Chicago loves to put things on wheels. Despite the city's well-publicized attempts to thwart the growth of its small food truck community, many of the businesses have continued to soldier on.
Given the popularity and perseverance of Chicago's mobile food vendors, other types of businesses have also turned to the mobile model, including HOTBOX, an art gallery space established in 2010 inside (and outside of) an old UPS truck by Tara D., a designer and illustrator.
After two years of staging numerous shows and art events within Chicago's city limits, the folks behind HOTBOX are looking to bring their show on the road. Starting in July, HOTBOX will wind some 11,000 miles through the country before arriving in Miami for the acclaimed Art Basel exhbition in December.
In order to get their tour off the ground, HOTBOX has launched a Kickstarter fundraising campaign. The Huffington Post recently spoke with Tara D. about her ambitious quest to bring her gallery-on-wheels to some 25 cities from coast to coast.
Tell me more about how HOTBOX originally came to be.
HOTBOX was born in 2010. I was working in advertising at the time and felt like I was using up all my creative powers on projects and things that always ended up feeling really empty and I could feel my spirit breaking. This sounds dramatic, but it's true. I always loved to travel, so my immediate thought was to quit my job and just become an American gypsy, but I also had to redeem this side of me that I felt like I sold to the corporate world, so I knew it had to involve me creating something that I would be really proud to stand by. And one day it just clicked. I wanted to be totally free and travel the country, having people paint on my car/house and I would live this amazing life full of stories and adventures and connect with amazing artists, other people who also felt like they had something good to give. So I bought a small UPS truck and took off.
But we all have bills to pay, so after taking a small trip to the East Coast, I came back to Chicago a little unsure of what to do next. I was connected to the small art scene in Chicago and met a lot of artists just by going to shows regularly. But I noticed it was usually a lot of the same people at the shows and the work seemed to be more of an excuse to get together than to really show good stuff and it was getting kind of boring.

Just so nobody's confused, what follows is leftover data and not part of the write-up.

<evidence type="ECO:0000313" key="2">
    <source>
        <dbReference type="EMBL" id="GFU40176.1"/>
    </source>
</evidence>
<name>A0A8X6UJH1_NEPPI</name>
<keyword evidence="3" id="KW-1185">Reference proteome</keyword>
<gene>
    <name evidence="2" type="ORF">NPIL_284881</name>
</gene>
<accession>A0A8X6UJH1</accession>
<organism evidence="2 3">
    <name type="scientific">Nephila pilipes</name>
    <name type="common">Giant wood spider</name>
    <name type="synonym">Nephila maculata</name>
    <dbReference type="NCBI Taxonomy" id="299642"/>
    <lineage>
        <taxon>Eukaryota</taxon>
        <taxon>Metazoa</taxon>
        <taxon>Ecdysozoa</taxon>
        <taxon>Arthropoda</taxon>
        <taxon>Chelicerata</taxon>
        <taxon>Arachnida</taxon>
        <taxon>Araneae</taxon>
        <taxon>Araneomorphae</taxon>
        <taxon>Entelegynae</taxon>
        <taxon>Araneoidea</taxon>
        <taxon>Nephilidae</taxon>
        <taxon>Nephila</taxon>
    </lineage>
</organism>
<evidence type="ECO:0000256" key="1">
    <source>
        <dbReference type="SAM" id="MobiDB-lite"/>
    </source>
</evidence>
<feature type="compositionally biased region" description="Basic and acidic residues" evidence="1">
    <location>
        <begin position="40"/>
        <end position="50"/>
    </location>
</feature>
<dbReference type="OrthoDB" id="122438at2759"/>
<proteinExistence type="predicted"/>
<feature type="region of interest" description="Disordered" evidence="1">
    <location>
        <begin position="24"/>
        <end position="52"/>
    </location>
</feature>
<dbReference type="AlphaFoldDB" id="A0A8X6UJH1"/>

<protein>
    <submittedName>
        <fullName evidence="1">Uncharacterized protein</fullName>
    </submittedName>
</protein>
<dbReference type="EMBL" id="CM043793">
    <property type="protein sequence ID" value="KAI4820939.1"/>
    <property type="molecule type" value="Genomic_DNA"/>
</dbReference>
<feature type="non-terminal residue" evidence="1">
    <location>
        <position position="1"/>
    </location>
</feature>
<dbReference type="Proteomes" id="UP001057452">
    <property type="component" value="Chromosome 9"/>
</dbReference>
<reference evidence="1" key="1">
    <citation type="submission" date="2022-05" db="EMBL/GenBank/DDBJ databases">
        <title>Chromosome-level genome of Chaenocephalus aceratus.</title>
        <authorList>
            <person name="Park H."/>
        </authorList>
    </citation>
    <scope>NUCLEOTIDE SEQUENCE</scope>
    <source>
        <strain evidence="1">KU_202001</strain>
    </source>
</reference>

Traveling to places like San Francisco and New York made me realize the conversation that happens in the street, with public and street art, is really significant and exciting and Chicago was really lacking this because of its super tight graffiti blasting program, a program that had no discrimination on what it decided to paint brown. And the more I started to pay attention to this idea, the more important it became for me to do something about it.
(Scroll down to check out photos of HOTBOX.)
What were you seeing around you in the Chicago art community that made you feel the impetus for this initiative?
Graffiti/street/public art is an expression of a city and the people in it. It shows you what they care about and believe in, so I decided I wanted to make a conscious effort to celebrate these people and sort of try to show Chicago what it doesn't even know it's missing. Then, I lived in a little renegade gallery in Wicker Park, called HappyDog, and got a chance to be behind the scenes when it came to art shows. It was so awesome realizing how much goes into a show besides the actual show and watching a team of people come together to make it happen was really magical to me. But HappyDog wasn't about shows, it had a whole other agenda, and I felt like the entire year before prepared me to try again.
My gypsy dreams combined with my passion to contribute to Chicago's art scene and the small bit of know-how from HappyDog joined forces like Voltron and I got my ass to work. In two months, the truck was completely built out, websites were launched and the plans for a summer of shows were laid out. Of course it was challenging, but everything that made HOTBOX come to life seemed to happen in perfect time. This whole adventure has taught me one of the greatest lessons of my life: the power of following your heart.
What inspired you, now, to take your show on the road, outside of Chicago?